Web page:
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Characterisation of a stereotypical cellular and extracellular adult liver progenitor cell niche in rodents and diseased human liver
  1. Stefania Lorenzini1,2,
  2. Thomas G Bird1,3,
  3. Luke Boulter1,3,
  4. Christopher Bellamy4,
  5. Kay Samuel3,
  6. Rebecca Aucott1,
  7. Elizabeth Clayton1,3,
  8. Pietro Andreone2,
  9. Mauro Bernardi2,
  10. Mathew Golding5,
  11. Malcolm R Alison6,
  12. John P Iredale1,
  13. Stuart J Forbes1,3
  1. 1MRC Centre for Inflammation Research, The Queen's Medical Research Institute, University of Edinburgh, Edinburgh, UK
  2. 2Department of Clinical Medicine, University of Bologna, Bologna, Italy
  3. 3MRC Centre for Regenerative Medicine, Chancellor's Building, University of Edinburgh, Edinburgh, UK
  4. 4Pathology Unit, the Royal Infirmary of Edinburgh, Edinburgh, UK
  5. 5Cancer Research UK, London, UK
  6. 6Centre for Diabetes and Metabolic Medicine, Barts and the London School of Medicine and Dentistry, Institute of Cell and Molecular Science, London, UK
  1. Correspondence to Professor Stuart J Forbes, MRC/University of Edinburgh Centre for Inflammation Research, The Queen's Medical Research Institute, 47 Little France Crescent, Edinburgh EH16 4TJ, UK; stuart.forbes{at}ed.ac.uk

Abstract

Background Stem/progenitor cell niches in tissues regulate stem/progenitor cell differentiation and proliferation through local signalling.

Objective To examine the composition and formation of stem progenitor cell niches.

Methods The composition of the hepatic progenitor cell niche in independent models of liver injury and hepatic progenitor cell activation in rodents and humans was studied. To identify the origin of the progenitor and niche cells, sex-mismatched bone marrow transplants in mice, who had received the choline–ethionine-deficient-diet to induce liver injury and progenitor cell activation, were used. The matrix surrounding the progenitor cells was described by immunohistochemical staining and its functional role controlling progenitor cell behaviour was studied in cell culture experiments using different matrix layers.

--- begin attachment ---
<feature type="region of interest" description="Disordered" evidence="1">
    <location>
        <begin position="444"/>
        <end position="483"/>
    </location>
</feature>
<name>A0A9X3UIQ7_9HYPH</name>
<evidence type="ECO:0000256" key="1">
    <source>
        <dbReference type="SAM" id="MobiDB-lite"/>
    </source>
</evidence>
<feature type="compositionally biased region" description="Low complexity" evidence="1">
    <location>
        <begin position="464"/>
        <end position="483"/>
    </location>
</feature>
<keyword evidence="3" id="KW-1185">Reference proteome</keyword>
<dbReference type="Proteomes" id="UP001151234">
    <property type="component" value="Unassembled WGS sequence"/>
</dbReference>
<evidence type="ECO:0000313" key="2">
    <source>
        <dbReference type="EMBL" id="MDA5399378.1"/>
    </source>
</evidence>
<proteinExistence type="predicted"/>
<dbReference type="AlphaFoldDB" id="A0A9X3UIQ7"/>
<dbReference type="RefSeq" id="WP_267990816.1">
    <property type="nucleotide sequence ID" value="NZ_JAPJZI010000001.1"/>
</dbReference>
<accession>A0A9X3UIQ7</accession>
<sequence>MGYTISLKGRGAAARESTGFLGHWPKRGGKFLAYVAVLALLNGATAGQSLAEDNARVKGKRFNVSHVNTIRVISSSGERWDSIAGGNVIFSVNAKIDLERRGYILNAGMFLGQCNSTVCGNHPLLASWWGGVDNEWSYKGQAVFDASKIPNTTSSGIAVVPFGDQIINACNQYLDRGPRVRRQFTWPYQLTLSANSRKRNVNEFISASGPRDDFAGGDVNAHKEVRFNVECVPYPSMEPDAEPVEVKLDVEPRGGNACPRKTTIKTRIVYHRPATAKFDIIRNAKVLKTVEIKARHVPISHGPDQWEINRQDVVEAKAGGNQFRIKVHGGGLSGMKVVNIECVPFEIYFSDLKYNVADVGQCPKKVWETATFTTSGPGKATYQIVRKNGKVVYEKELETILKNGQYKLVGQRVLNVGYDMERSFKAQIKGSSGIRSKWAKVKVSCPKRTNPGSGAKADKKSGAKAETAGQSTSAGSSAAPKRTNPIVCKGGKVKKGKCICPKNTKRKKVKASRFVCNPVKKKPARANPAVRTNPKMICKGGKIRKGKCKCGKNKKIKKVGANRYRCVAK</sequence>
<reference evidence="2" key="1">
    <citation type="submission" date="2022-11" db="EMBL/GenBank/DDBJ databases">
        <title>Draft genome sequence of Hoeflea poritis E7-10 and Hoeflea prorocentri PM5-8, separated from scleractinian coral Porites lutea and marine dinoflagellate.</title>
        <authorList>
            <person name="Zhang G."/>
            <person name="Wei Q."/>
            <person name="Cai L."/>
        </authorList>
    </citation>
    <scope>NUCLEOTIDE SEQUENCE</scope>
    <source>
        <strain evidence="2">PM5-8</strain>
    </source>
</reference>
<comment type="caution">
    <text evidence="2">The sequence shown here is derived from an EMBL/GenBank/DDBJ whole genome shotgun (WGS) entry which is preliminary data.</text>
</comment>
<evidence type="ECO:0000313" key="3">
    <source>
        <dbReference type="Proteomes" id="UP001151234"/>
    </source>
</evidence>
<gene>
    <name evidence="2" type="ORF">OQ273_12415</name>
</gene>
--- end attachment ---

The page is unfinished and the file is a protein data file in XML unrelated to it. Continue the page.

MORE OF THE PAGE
Results The progenitor cell response in liver injury is intimately surrounded by myofibroblasts and macrophages, and to a lesser extent by endothelial cells. Hepatic progenitor cells are not of bone marrow origin; however, bone marrow-derived cells associate intimately with these cells and are macrophages. Laminin always surrounds the progenitor cells. In vitro studies showed that laminin aids maintenance of progenitor and biliary cell phenotype and promotes their gene expression (Dlk1, Aquaporin 1, γGT) while inhibiting hepatocyte differentiation and gene expression (CEPB/α).

Conclusions During liver damage in rodents and humans a stereotypical cellular and laminin niche forms around hepatic progenitor cells. Laminin helps maintenance of undifferentiated progenitor cells. The niche links the intrahepatic progenitor cells with bone marrow-derived cells and links tissue damage with progenitor cell-mediated tissue repair.

  • Liver niche
  • hepatic progenitors
  • oval cells
  • bone marrow
  • liver regeneration

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Footnotes

  • Funding Medical Research Council. Other Funders: Wellcome Trust.

  • Competing interests None to declare.

  • Patient consent Obtained.

  • Provenance and peer review Not commissioned; externally peer reviewed.

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